As the new year begins, most people develop a list of New Year's resolutions to try to break bad habits. So I thought I would create a list of a few meeting planning-related resolutions that you may want to consider:
I will not laugh hysterically anymore when a customer comes to me and wants to plan a three-day meeting for 200 people next week.
I will not perform voodoo rituals on the vice president of sales when he wants to move the final night event outside when no rain backup is available.
I will utilize stress-reducing breathing exercises when the banquet captain trashes the centerpieces that are slated to be reused.
I will no longer make faces behind the back of the president's wife when she “critiques” the menu and wine selections.
Most of all, I will no longer try to “compete” with the attendees on the pub-crawl with 6 a.m. departures the next morning.
Seriously, the meeting planner position draws upon an extremely diverse set of skills to be successful. To help you project yourself more professionally, invest time this year to hone some of those skills. If you are uncomfortable with presenting or public speaking, join a Speakeasy or Toastmasters group in your area. Look at starting work on earning a CMP designation. If your computer skills are a little rusty, look at taking an evening course at a local community college to improve those skills.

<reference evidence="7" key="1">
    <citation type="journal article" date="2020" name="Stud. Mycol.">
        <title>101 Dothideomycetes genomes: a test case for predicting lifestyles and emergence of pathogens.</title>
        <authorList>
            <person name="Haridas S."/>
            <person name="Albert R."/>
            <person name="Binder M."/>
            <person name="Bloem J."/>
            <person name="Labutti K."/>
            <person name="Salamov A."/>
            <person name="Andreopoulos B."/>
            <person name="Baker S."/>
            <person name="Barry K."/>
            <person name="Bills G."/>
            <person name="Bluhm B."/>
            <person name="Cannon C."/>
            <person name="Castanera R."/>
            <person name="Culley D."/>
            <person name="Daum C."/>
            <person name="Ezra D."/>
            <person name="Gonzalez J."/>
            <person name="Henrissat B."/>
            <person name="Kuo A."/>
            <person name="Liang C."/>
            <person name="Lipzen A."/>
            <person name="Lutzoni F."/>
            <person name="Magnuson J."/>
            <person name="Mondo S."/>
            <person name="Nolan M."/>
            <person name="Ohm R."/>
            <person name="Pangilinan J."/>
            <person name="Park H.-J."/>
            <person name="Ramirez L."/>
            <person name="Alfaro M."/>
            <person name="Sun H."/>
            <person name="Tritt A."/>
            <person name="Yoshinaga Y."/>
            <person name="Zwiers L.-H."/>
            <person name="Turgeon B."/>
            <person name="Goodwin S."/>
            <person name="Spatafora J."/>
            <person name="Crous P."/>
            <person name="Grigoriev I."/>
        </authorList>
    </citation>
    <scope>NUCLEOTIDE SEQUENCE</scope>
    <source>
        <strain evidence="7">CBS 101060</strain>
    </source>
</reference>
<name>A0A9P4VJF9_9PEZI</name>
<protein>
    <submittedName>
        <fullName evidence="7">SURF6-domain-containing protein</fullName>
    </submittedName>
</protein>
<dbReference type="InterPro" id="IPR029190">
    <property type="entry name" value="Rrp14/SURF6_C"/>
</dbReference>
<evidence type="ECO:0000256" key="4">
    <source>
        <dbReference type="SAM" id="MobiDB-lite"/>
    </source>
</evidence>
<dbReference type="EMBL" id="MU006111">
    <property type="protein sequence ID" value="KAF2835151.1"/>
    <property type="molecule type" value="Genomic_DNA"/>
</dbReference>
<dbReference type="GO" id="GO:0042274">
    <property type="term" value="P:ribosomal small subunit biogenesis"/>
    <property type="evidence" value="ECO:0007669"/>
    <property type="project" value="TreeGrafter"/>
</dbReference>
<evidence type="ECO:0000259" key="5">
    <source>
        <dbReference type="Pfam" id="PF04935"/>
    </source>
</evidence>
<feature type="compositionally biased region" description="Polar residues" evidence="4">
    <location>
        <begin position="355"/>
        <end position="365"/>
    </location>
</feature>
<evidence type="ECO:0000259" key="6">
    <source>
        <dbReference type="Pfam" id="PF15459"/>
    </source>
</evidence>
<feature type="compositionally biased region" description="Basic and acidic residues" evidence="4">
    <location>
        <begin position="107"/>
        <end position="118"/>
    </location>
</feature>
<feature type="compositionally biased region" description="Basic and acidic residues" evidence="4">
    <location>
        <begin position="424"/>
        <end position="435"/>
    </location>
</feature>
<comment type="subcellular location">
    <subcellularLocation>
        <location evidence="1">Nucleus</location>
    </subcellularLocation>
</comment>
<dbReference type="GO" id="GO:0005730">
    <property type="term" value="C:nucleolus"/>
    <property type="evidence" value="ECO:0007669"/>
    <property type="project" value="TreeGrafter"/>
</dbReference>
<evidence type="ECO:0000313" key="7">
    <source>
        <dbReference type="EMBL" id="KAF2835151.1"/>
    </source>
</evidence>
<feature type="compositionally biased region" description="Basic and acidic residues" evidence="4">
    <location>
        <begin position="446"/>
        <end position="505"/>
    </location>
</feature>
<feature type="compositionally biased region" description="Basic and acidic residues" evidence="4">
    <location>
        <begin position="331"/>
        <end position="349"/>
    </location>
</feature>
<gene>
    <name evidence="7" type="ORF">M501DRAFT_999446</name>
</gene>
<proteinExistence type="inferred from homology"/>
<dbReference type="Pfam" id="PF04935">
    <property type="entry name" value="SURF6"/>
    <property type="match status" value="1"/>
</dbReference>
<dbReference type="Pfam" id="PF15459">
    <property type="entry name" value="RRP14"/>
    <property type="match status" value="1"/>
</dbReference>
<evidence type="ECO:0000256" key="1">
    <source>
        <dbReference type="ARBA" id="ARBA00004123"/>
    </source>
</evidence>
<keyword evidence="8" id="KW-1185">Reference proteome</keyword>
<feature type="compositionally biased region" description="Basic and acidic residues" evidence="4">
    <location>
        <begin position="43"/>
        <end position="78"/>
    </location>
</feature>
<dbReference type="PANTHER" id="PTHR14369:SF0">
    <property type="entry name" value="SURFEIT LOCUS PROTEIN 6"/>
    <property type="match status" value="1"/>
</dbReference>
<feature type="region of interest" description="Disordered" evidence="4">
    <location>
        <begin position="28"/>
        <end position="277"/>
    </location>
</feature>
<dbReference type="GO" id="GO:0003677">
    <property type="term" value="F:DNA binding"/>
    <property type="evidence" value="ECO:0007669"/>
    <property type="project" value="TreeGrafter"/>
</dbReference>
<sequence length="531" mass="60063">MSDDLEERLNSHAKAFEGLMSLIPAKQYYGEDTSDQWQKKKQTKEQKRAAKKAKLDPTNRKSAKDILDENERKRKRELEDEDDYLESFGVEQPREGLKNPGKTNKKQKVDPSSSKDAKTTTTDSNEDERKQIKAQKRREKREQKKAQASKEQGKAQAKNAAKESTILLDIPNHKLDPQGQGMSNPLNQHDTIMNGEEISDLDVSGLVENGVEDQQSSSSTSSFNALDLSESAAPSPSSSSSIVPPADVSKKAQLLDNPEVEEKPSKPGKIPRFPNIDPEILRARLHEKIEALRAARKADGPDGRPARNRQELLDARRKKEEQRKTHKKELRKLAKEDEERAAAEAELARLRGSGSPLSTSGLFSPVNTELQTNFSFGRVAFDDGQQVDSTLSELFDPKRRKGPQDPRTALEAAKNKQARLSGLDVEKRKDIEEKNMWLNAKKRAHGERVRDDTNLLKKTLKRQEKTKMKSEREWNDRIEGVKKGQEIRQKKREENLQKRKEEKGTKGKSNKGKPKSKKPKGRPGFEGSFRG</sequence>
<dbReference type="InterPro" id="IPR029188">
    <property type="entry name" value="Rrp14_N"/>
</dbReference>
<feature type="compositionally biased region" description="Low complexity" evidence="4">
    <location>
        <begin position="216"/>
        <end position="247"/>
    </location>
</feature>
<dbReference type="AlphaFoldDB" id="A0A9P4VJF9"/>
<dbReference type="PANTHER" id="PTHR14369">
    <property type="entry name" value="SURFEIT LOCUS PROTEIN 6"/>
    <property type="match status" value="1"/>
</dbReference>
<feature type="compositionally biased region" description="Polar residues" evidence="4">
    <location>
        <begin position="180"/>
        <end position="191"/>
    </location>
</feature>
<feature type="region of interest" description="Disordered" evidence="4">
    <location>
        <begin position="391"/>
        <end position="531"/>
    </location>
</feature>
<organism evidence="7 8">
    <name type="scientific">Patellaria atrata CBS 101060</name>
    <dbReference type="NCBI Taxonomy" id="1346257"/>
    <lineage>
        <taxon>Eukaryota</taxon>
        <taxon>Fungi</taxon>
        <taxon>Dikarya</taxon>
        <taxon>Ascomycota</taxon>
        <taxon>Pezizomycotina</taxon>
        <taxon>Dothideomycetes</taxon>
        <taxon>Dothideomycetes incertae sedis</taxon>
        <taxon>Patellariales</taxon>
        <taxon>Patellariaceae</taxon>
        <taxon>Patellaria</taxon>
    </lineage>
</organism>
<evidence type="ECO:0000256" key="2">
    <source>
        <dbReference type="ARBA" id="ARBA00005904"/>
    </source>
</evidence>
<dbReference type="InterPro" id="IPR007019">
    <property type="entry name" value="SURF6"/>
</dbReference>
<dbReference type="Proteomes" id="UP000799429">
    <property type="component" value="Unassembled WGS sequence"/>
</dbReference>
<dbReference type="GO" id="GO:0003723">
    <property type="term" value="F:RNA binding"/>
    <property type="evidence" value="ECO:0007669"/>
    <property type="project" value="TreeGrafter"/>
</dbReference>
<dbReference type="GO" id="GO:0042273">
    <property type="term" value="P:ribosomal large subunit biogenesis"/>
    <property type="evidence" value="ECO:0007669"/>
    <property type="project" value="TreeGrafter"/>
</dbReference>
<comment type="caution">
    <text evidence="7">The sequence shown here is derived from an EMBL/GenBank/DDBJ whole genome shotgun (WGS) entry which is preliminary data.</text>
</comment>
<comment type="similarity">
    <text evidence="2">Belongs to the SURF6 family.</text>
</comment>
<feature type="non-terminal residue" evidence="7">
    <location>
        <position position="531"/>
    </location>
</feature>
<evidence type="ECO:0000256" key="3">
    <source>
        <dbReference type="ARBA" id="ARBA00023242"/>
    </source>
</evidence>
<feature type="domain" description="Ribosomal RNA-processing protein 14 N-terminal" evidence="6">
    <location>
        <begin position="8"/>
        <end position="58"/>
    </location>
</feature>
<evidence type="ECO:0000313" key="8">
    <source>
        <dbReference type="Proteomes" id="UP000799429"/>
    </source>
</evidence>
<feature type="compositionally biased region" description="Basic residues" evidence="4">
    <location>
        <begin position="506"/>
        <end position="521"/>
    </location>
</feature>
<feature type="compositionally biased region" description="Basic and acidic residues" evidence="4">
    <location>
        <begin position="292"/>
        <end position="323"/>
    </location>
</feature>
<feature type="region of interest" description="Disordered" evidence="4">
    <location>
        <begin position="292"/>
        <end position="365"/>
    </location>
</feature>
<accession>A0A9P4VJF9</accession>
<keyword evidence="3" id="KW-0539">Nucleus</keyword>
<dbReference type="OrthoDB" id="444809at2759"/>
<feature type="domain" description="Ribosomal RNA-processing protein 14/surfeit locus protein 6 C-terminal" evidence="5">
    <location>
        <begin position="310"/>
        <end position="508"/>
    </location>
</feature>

Sometimes we get so caught up in the day-to-day activities or the execution of programs that we lose sight of some of the basics that can help us professionally. In a more competitive workforce, investing the time to improve our skills not only will make us better meeting planners, but will help us portray ourselves as professionals.
Best wishes and make it a great year!
Manager, Sales Incentives/Recognition Programs
Mutual of Omaha